Backhaul vendor DragonWave amended its agreement to buy Nokia Siemens Networks' microwave transport unit, changing the acquisition price and other dynamics of the purchase.
DragonWave said it will now pay about $15.4 million (€11.7 million) in cash, up from the $13.7 million (€10 million) in cash that it agreed to pay when the deal was first announced in November 2011. As originally agreed, DragonWave will also issue common stock shares worth about €5 million. The vendor agreed to acquire other assets under a capital asset lease or other deferred sale arrangements with a value of approximately €3.6 million, less than the €5 million previously agreed. In addition, sales-based earn-out payments, which would have raised the value of the deal by €80 million, have been eliminated.
Under the amended agreement, Ottawa-based DragonWave will become the preferred strategic supplier of packet microwave and related products to NSN, and the two companies will coordinate technology development activities. DragonWave said it will enter into a services agreement with NSN "for outsourced R&D, product management, sales support and operations functions" that are "aimed at enhancing the ability of DragonWave to continue to deliver on critical customer deliveries." NSN will retain responsibility for its existing solution sales and associated services for microwave transport, while DragonWave will be responsible for developing and manufacturing the microwave transport products.
At the end of the service agreement, NSN's microwave transport assets in Italy could potentially transfer to DragonWave. DragonWave had been expected to take on those assets, including employees, under the original purchase agreement.
The closing date for the amended agreement is June 1, 2012. DragonWave expects to acquire NSN's operations in China in the second half of 2012, with 130 NSN employees in Shanghai transferring to DragonWave at that time.
Peter Allen, DragonWave president and CEO, called the amended purchase agreement "a transformational event," something the vendor could certainly use based on its fourth-quarter and full-year results, which revealed the company's performance has slipped significantly since the end of its last fiscal year.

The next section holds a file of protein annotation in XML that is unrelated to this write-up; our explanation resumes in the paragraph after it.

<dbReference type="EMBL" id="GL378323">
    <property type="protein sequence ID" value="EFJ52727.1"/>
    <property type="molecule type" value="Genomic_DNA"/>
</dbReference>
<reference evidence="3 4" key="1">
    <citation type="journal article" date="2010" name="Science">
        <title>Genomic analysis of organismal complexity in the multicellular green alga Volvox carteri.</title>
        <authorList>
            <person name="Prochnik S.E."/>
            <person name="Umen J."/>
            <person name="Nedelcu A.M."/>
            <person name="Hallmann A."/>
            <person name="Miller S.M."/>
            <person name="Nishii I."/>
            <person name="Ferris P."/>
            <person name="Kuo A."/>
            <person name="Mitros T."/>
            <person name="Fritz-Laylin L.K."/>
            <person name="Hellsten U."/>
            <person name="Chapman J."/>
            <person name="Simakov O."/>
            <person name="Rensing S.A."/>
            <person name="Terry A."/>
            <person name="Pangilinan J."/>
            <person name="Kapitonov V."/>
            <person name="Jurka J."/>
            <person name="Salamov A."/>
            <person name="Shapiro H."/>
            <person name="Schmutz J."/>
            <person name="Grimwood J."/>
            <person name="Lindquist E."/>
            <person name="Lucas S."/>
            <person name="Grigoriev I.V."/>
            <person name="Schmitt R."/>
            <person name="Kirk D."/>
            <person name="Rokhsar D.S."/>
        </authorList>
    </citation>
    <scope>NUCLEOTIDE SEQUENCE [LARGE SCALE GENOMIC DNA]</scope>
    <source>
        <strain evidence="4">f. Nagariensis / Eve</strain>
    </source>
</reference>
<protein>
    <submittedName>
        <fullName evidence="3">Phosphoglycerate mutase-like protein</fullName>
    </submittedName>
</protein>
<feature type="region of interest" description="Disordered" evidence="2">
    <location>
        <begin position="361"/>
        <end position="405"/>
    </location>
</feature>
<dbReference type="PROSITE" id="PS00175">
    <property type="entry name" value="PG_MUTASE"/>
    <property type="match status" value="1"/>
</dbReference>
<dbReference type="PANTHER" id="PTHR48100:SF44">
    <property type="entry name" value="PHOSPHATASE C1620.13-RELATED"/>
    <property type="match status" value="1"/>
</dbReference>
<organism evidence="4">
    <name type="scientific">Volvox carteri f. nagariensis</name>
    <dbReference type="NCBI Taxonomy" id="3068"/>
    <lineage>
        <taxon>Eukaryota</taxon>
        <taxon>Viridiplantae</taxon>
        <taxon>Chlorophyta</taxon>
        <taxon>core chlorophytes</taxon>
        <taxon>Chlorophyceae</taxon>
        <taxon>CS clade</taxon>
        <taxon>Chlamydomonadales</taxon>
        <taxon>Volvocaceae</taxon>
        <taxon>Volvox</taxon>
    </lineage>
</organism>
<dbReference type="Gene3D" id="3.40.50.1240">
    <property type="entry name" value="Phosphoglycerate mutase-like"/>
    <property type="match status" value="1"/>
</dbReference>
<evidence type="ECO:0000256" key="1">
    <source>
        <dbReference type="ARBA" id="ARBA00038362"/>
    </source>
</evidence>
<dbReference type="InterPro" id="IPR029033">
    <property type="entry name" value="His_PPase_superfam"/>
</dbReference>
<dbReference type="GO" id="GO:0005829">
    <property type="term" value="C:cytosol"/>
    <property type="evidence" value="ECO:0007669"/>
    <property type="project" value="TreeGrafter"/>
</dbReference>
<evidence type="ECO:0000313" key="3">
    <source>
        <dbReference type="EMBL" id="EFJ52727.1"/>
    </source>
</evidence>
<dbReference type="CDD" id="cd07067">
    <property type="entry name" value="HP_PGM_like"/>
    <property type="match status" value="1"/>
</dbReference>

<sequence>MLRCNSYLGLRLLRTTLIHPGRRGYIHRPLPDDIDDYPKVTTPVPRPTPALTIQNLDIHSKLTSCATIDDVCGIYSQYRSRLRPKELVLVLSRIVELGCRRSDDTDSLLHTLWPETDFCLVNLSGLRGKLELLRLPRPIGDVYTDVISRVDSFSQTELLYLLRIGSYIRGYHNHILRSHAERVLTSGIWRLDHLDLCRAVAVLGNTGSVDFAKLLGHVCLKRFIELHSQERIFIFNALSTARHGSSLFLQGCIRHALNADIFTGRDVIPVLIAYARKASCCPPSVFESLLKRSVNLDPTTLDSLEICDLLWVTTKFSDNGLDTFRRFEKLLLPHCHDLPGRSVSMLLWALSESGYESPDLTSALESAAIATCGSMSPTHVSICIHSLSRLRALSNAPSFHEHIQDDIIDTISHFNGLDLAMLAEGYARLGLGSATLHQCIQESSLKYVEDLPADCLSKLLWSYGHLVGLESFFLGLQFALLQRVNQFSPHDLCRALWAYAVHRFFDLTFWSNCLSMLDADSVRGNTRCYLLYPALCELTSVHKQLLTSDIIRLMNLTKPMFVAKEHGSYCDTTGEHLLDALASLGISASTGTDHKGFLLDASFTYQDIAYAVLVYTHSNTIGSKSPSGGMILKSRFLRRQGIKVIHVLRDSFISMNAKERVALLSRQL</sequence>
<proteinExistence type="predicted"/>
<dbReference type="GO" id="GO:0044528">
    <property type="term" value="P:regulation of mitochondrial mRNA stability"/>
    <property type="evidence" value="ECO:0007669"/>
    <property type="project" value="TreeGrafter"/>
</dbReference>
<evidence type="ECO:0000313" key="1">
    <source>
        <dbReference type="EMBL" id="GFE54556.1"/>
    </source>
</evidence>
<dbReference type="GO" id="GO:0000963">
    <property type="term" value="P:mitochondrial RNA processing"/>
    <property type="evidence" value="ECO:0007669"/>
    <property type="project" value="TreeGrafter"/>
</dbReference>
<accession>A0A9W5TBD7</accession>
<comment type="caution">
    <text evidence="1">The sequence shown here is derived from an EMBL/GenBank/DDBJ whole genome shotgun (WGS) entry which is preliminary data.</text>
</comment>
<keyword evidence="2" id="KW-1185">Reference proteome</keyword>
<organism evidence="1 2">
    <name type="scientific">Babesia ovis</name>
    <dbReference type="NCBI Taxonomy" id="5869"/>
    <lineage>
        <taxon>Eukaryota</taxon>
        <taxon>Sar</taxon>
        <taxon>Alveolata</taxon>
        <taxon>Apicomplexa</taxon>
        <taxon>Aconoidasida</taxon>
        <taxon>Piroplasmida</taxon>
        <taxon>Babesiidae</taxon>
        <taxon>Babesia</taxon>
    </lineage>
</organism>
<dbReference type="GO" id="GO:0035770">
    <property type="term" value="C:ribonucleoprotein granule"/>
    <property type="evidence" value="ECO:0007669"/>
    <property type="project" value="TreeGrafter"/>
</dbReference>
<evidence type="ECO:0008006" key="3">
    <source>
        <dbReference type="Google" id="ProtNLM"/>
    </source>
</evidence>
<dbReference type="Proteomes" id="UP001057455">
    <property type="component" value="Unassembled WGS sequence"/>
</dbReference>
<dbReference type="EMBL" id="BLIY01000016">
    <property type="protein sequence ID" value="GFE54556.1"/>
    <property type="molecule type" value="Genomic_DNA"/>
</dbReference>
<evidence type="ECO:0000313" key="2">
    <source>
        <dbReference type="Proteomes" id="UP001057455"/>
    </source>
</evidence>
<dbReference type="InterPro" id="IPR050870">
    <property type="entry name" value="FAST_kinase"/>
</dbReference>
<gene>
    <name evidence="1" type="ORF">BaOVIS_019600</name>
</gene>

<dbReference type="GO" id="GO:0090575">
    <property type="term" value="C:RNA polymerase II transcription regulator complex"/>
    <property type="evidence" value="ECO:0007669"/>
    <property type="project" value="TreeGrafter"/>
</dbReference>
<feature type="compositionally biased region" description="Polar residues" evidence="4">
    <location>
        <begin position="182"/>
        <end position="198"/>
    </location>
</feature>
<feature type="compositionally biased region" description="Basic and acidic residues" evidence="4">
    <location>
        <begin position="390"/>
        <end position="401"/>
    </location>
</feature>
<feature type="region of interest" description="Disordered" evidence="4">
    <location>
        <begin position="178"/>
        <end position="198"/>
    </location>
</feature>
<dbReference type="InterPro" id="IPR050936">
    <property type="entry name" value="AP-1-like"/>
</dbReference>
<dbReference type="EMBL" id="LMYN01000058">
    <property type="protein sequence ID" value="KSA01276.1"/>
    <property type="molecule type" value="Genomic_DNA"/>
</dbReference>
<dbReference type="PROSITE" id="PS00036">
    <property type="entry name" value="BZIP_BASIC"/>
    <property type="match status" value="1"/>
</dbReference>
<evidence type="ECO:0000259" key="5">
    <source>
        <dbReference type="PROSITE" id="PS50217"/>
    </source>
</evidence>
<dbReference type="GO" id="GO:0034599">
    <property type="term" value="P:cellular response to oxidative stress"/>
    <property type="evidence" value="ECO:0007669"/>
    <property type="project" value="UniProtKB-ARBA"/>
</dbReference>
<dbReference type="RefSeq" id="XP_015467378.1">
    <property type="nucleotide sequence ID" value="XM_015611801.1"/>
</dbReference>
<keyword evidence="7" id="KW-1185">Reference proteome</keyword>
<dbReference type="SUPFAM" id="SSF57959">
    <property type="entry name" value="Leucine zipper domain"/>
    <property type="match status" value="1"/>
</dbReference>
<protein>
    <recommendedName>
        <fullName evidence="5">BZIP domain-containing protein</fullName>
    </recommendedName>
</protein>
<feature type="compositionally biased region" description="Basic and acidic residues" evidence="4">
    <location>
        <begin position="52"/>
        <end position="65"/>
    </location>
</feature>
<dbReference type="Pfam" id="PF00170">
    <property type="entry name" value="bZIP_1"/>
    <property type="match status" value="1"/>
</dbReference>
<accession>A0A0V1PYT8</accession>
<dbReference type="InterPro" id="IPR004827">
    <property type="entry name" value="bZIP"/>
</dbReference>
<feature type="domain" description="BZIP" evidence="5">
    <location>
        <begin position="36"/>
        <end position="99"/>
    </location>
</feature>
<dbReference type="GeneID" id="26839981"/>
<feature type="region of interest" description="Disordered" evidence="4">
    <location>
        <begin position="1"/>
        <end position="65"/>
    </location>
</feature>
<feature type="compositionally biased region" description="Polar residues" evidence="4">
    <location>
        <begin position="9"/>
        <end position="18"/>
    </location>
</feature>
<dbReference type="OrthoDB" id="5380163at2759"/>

For the quarter ended Feb. 29, the vendor's net loss widened to $13.4 million compared with $8.9 million one year earlier. Revenue slid 39 percent to $9.2 million. Quarterly revenue from customers within North America plummeted by more than half to $4.8 million, compared with $10.2 million in the fourth quarter of fiscal 2011. DragonWave said it had two customers that each contributed more than 10 percent of revenue in the fourth quarter.
The vendor continues to release new products and this week expanded its offerings to deliver broader frequency coverage and extended application support.
The company introduced the Horizon S-Series, a sub-6 GHz radio suited for non-line-of-sight applications such as those required for public safety and state and local governments, as well as certain microcellular backhaul applications. The S-Series provides asynchronous transmission and is aimed at deployments requiring speeds up to 200 Mbps. The S-Series provides added flexibility for operators.
DragonWave also took the wraps off its Horizon E-Series, which operates in the licensed 70/80 GHz frequencies. The company said its Horizon E-7000T provides up to 1 Gbps of asynchronous capacity per link and is designed for shorter-range deployments in urban environments, such as mobile backhaul, microcellular backhaul or enterprise connectivity.
The company's new Horizon S-Series and E-Series radios, along with its existing Avenue radio, position DragonWave to provide complete outdoor microcell backhaul solutions, said Earl Lum, president of EJL Wireless Research, noting the 5.8GHz, 60GHz, 70/80GHz bands are the primary ones used for microcell base station wireless backhaul.
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